Similarly, don’t use color as the only visual cue for communicating information, showing an action, or prompting a response. Use text labels or patterns as well if possible. For onscreen errors, add an icon or include a title instead of relying on colored text alone. For hyperlinks, either bold or underline the text so visitors who can’t see the blue text can still tell that it’s a link. When in doubt, print out your content in black and white or use an app like Color Oracle to see if your content still makes sense.

The bar graph on the left, labelled "before" has four bars of different colors. The graph on the right, labelled "after" also gives each bar a different pattern.

The graph on the left would be unclear to a colorblind person. The graph on the right would be much clearer.

3.  Keep Navigation Consistent

User-friendly design is a vital aspect of web accessibility. All pages of your site should be consistent and have an intuitive, predictable layout to make navigation as easy as possible. Consistent, predictable navigation allows people with learning disabilities and people who rely on assistive technologies for vision impairments or motor disabilities to use your website just as easily as abled and sighted users.

Using a premade website template is the easiest way to ensure that your site is consistent. Including a search feature and a sitemap on every page will also ensure that any user, regardless of ability, can find what they’re looking for.

BBC web pages for news, weather, iPlayer, and kids side by side to illustrate that the navigation is the same for all of them.

Each page in this comparison has different images and colors, but the basic layout and navigation functions are the same.

4.  Simple Headings and Spacing

Users should be able to recognize the hierarchy of information easily. They should be able to tell what text goes with what headings and images. Information that isn’t presented clearly and directly can be a pain for people with ADHD and other cognitive disabilities. Here are some ways to keep your site design usable for these demographics.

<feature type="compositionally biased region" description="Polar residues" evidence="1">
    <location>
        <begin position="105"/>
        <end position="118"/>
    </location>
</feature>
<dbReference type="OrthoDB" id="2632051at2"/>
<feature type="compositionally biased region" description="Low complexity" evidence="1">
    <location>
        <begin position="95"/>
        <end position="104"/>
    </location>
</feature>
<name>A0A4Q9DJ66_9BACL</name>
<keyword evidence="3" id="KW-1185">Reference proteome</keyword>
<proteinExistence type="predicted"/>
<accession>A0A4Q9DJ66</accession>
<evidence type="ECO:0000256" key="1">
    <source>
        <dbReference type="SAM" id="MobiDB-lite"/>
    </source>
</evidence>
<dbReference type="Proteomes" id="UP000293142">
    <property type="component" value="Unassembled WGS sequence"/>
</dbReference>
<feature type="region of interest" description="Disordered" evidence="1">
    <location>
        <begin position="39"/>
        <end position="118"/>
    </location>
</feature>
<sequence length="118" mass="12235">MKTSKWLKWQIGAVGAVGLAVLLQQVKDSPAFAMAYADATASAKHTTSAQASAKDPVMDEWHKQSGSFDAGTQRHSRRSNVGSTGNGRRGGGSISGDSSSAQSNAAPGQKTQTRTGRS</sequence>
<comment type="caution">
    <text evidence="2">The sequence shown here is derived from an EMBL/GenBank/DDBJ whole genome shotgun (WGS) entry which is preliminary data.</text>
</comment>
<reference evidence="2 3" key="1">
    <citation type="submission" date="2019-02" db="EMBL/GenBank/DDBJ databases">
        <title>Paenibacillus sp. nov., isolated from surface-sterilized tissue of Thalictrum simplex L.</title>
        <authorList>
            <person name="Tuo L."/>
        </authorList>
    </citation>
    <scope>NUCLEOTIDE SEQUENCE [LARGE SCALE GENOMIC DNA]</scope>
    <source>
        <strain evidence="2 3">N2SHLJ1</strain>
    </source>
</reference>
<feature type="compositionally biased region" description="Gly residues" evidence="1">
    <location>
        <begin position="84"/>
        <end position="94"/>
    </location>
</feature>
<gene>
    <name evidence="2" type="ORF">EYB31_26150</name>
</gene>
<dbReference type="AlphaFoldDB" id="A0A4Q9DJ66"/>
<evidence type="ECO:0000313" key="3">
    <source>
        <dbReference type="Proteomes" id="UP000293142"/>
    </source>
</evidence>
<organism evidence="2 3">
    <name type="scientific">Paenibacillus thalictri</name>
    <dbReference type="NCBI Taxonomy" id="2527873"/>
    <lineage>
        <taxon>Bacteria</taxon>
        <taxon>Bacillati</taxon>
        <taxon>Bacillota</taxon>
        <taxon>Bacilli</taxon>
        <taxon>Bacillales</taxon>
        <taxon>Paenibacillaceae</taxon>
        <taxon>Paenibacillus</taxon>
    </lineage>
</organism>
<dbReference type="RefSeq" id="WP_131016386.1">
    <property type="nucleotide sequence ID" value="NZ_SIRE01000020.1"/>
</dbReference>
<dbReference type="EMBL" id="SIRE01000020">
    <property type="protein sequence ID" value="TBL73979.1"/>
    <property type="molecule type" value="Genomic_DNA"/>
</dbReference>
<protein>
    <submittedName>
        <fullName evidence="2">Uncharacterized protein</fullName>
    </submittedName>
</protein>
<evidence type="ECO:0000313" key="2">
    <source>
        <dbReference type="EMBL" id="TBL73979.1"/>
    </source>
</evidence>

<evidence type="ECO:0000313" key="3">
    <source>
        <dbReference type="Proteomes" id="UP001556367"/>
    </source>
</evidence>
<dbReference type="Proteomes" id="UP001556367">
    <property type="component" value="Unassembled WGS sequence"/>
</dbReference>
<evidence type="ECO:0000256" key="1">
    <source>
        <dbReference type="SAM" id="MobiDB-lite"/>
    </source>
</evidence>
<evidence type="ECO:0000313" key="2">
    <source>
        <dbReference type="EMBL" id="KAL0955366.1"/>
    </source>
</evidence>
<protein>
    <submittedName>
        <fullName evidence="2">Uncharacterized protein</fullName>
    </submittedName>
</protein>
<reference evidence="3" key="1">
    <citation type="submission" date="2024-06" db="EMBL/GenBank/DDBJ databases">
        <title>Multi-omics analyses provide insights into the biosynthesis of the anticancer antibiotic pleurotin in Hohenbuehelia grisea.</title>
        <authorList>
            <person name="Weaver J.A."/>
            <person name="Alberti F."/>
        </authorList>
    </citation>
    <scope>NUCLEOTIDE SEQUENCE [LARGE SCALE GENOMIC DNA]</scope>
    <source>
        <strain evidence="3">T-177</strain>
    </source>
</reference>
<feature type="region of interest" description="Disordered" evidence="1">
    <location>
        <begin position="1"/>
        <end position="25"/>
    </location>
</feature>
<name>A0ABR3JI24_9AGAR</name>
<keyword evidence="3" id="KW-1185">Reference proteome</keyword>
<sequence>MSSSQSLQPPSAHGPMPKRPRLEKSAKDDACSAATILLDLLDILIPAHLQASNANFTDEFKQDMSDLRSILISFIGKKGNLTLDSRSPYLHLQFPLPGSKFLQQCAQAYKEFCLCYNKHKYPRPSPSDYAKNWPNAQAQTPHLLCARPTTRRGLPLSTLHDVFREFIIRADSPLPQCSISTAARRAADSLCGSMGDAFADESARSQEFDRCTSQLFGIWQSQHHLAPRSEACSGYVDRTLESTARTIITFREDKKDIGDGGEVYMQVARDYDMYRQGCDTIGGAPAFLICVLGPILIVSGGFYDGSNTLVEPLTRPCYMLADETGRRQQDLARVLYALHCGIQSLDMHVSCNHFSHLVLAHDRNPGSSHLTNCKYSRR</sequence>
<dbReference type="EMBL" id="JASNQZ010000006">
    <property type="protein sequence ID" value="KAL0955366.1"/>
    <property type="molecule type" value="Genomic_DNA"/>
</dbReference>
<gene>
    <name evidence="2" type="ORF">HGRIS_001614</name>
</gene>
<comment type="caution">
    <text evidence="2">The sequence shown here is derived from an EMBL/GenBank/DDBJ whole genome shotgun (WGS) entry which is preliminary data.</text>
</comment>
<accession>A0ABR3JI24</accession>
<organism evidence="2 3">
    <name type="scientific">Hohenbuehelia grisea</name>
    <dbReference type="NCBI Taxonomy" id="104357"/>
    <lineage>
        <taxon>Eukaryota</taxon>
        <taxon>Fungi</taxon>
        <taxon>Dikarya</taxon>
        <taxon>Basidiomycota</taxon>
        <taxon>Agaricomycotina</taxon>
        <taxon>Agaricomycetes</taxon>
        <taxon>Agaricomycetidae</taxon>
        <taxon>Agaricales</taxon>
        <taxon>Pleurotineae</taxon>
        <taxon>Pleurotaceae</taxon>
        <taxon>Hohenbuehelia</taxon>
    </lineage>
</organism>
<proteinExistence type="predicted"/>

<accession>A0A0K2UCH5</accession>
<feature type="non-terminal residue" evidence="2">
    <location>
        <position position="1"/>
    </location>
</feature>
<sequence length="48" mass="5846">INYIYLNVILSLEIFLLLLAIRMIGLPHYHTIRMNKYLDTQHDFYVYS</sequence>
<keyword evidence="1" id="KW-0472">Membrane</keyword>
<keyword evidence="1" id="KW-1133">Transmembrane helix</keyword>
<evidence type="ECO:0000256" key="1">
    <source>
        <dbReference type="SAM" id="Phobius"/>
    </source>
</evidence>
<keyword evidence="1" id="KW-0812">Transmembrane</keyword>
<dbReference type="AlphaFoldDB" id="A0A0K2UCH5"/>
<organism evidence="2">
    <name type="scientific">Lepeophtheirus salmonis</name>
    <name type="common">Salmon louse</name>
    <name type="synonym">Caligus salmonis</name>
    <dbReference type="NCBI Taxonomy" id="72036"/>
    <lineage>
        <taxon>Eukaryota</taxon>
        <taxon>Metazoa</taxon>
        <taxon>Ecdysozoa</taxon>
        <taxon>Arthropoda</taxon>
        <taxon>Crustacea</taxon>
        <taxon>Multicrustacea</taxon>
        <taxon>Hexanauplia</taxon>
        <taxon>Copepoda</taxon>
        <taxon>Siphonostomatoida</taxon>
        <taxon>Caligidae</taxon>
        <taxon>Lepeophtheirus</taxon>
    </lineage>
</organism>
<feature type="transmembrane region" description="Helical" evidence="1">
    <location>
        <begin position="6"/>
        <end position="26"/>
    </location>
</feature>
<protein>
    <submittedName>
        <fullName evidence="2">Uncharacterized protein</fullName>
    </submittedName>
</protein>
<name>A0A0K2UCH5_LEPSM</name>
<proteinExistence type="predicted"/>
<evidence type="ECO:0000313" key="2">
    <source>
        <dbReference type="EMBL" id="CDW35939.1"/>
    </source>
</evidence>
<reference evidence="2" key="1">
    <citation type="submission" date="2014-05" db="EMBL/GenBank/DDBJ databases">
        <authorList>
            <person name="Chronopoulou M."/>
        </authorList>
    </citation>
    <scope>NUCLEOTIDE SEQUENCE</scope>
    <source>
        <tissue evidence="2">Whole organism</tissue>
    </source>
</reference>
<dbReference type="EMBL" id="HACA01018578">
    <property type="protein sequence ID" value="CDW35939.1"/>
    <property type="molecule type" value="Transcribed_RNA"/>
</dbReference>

• Avoid big blocks of text
  • Add white space between paragraphs
  • Make headlines bigger and bolder than the body text

An example of little spacing and unclear relationship on the right. Paragraphs are close together and it's harder to tell the difference between the subheadings and main heading. An example of more spacing and clearer relationship on the right. The subheading paragraphs are side by side below the main heading paragraph.

5.  Design for Various Devices

SEO isn’t the only set of best practices that overlaps with accessibility standards. There’s also a lot of overlap between best practices for web accessibility and mobile friendly web design. These features include:

  • Using a responsive website template
  • Avoiding large blocks of text
  • Using alt text for images
  • Simplifying forms and menus
  • Keeping navigation as simple as possible
  • Using large, readable fonts

The same web design elements that ensure a user-friendly experience for mobile users help ensure the same for disabled users, particularly those who rely on assistive devices to use the internet.

A desktop computer, a laptop, an e-reader, and a smartphone all on the same desk.

6.  Include Alt Text on all Images

Alternative text, often shortened to alt text, refers to descriptive text that accompanies images so screen readers, a device that assists blind people by reading the contents of electronic screens out loud, can process the images.

They also have an SEO benefit since search engine bots can’t see images either and Google ranks websites with alt text on their images higher than ones without it.

There are two ways to present alt text:

  • Within the <alt> attribute of the image element
  • Within context or surroundings of the image

Whichever you use, describe what’s happening in the picture and what purpose it serves for the broader context of the site. If the image is purely decorative or the surrounding context already explains the content, you can add an empty <alt> attribute. This will let the user know that there is a picture there, but it doesn’t communicate any information. It’s better than no alt text at all because some screen readers read the file name to the user if they can’t find any alt text.